Toy Tech: Learning From The Mouse (Part 2 of 2)

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Detail: Dreamworks © 2014

Keep in mind, you really can’t erase Prismacolor very well outside of a highlight or two but that’s why we use it so all of our hard work doesn’t smear. Normal 2H pencils smear too easily and can wipe out carefully crafted details with one unmerciful swoop.

So, to illustrate my point, I thought I’d share an ideation design sketch I did for a retail toy and vehicle design for an animated television series. There were several variations and this was one of the earlier interpretations.

The first time I saw this technique at Disney feature and then different design applications at the Imagineering division—I darn near fainted. The artists at Dreamworks who emigrated from the mouse factory added their own spin it refining the style even more.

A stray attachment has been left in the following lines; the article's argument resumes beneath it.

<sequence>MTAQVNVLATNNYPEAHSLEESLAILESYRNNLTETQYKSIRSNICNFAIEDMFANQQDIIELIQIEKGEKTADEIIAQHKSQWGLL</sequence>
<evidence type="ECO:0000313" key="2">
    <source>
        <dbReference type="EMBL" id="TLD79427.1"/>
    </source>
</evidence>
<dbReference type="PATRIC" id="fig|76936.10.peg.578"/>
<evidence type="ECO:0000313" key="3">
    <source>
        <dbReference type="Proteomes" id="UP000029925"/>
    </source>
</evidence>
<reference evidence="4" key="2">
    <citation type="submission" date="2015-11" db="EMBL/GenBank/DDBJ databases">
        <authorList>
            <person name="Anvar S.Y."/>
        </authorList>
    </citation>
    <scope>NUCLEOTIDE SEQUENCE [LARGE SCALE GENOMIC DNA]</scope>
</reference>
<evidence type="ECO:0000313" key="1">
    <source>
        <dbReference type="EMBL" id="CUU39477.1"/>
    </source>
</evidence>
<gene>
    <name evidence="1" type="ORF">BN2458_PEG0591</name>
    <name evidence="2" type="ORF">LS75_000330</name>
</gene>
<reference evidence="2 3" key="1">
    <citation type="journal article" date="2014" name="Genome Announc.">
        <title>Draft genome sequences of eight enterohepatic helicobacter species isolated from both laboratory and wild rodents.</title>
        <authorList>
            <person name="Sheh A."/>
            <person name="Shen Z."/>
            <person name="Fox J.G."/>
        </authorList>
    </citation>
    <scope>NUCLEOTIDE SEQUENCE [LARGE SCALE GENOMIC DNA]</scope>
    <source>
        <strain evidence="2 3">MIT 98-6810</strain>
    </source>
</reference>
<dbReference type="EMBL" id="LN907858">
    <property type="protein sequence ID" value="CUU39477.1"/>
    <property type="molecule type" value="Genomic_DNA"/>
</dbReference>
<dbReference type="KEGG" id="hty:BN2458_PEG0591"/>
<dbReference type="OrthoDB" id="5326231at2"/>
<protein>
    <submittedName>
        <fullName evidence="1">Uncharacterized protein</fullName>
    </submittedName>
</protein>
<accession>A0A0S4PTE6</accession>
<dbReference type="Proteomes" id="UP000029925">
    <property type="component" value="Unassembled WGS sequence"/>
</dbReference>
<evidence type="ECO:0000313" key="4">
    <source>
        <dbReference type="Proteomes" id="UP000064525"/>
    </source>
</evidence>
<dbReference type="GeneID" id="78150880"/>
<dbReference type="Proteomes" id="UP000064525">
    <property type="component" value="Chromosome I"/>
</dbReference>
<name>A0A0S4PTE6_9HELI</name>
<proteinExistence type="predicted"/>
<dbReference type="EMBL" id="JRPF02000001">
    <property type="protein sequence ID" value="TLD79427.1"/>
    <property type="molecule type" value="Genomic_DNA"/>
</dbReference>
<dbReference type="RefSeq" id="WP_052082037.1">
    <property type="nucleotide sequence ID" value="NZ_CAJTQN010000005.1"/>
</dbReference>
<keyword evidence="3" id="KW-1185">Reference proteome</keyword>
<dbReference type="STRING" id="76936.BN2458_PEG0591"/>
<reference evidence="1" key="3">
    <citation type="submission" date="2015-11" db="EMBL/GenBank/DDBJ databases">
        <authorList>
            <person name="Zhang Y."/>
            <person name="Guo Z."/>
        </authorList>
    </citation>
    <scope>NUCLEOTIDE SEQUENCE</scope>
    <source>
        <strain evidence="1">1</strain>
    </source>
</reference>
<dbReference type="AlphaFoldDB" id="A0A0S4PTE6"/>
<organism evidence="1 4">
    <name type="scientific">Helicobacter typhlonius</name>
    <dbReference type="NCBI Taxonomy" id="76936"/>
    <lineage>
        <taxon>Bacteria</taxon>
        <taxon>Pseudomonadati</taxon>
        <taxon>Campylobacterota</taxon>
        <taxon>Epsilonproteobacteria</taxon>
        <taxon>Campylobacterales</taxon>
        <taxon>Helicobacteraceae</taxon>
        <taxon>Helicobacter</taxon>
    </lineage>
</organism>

You just have to be sure to build up the shading bit by bit to get the right three-dimensional tonal effect, but if you take the time you’ll have a powerful image to sell your golden idea.

This technique can be summed up as drawing with the side of your pencil to gradually build up the tonal structure that gives the image emotional impact. You must, however, feel the form of the object you are depicting so your tonal shading wraps light and shadow around it, which creates the form factor.

Remember, the more you do it, the faster the technique becomes as you slowly master the ways of the design Ninja.

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